By her sad semblant and demeanure wyse:
For stedfast still her eyes did fixed rest,
Ne rov’d at random, after gazers guyse,        80
Whose luring baytes oftimes doe heedlesse harts entyse.
 
  ‘And next to her sate goodly Shamefastnesse,
Ne ever durst her eyes from ground upreare,
Ne ever once did looke up from her desse, 1
As if some blame of evill she did feare,        85
That in her cheekes made roses oft appeare:
And her against sweet Cherefulnesse was placed,
Whose eyes, like twinkling stars in evening cleare,
Were deckt with smyles that all sad humors chaced,
And darted forth delights the which her goodly graced.        90
 
  ‘And next to her sate sober Modestie,
Holding her hand upon her gentle hart;
And her against sate comely Curtesie,
That unto every person knew her part;
And her before was seated overthwart        95
Soft Silence, and submisse Obedience,
Both linckt together never to dispart;
Both gifts of God, not gotten but from thence,
Both girlonds of his Saints against their foes offence.
 
  ‘Thus sate they all around in seemely rate:        100
And in the midst of them a goodly mayd
Even in the lap of Womanhood there sate,
The which was all in lilly white arayd,
With silver streames amongst the linnen stray’d;
Like to the Morne, when first her shyning face        105
Hath to the gloomy world itselfe bewray’d:
That same was fayrest Amoret in place,
Shyning with beauties light and heavenly vertues grace.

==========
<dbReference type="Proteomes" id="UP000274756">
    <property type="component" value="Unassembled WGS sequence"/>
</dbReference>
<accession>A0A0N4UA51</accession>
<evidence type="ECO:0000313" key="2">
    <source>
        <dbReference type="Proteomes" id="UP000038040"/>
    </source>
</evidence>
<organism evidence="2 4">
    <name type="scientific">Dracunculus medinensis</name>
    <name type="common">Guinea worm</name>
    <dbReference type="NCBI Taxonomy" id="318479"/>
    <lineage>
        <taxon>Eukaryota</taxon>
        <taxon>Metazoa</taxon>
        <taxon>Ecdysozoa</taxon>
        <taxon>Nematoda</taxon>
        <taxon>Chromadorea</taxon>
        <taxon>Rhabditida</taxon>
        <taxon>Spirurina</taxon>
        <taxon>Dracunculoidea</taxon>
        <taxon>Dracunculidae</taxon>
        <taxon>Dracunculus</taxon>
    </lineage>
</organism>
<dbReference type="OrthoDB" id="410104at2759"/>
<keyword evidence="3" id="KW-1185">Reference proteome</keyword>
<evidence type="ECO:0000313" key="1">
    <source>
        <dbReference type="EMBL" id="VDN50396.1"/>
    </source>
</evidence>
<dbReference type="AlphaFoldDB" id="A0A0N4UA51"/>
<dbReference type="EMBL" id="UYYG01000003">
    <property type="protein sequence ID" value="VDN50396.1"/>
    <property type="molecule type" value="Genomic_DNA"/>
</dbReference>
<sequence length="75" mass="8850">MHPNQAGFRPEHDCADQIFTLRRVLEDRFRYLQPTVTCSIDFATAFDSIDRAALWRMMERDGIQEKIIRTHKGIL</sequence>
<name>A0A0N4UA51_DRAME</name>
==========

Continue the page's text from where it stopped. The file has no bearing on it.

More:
‘Whom soone as I beheld, my hart gan throb
And wade in doubt what best were to be donne;        110
For sacrilege me seem’d the Church to rob,
And folly seem’d to leave the thing undonne
Which with so strong attempt I had begonne.
Tho, shaking off all doubt and shamefast feare
Which Ladies love, I heard, had never wonne        115
Mongst men of worth, I to her stepped neare,
And by the lilly hand her labour’d up to reare.
 
  ‘Thereat that formost matrone me did blame,
And sharpe rebuke for being over bold;
Saying, it was to Knight unseemely shame        120
Upon a recluse Virgin to lay hold,
That unto Venus services was sold.
To whom I thus: “Nay, but it fitteth best
For Cupids man with Venus mayd to hold,
For ill your goddesse services are drest        125
By virgins, and her sacrifices let to rest.”
 
  ‘With that my shield I forth to her did show,
Which all that while I closely had conceld
On which when Cupid, with his killing bow
And cruell shafts, emblazond she beheld,        130
At sight thereof she was with terror queld,
And said no more: but I, which all that while
The pledge of faith, her hand, engaged held,
Like warie Hynd within the weedie soyle,
For no intreatie would forgoe so glorious spoyle.        135
 
  ‘And evermore upon the Goddesse face
Mine eye was fixt, for feare of her offence;
Whom when I saw with amiable grace
To laugh at me, and favour my pretence,
I was emboldned with more confidence;        140
And nought for nicenesse nor for envy sparing,
In presence of them all forth led her thence
All looking on, and like astonisht staring,
Yet to lay hand on her not one of all them daring.
 
  ‘She often prayd, and often me besought,        145
Sometime with tender teares to let her goe,
Sometime with witching smyles; but yet, for nought
That ever she to me could say or doe,
Could she her wished freedome fro me wooe:
But forth I led her through the Temple gate,        150
By which I hardly past with much adoe:
But that same Ladie, which me friended late
In entrance, did me also friend in my retrate.
 
  ‘No lesse did Daunger threaten me with dread,
Whenas he saw me, maugre all his powre,        155
That glorious spoyle of beautie with me lead,
Then 2 Cerberus, when Orpheus did recoure
His Leman from the Stygian Princes boure:
But evermore my shield did me defend
Against the storme of every dreadfull stoure:        160
Thus safely with my love I thence did wend.’
So ended he his tale, where I this Canto end.
 
Note 1. dais. [back]
Note 2. Than. [back]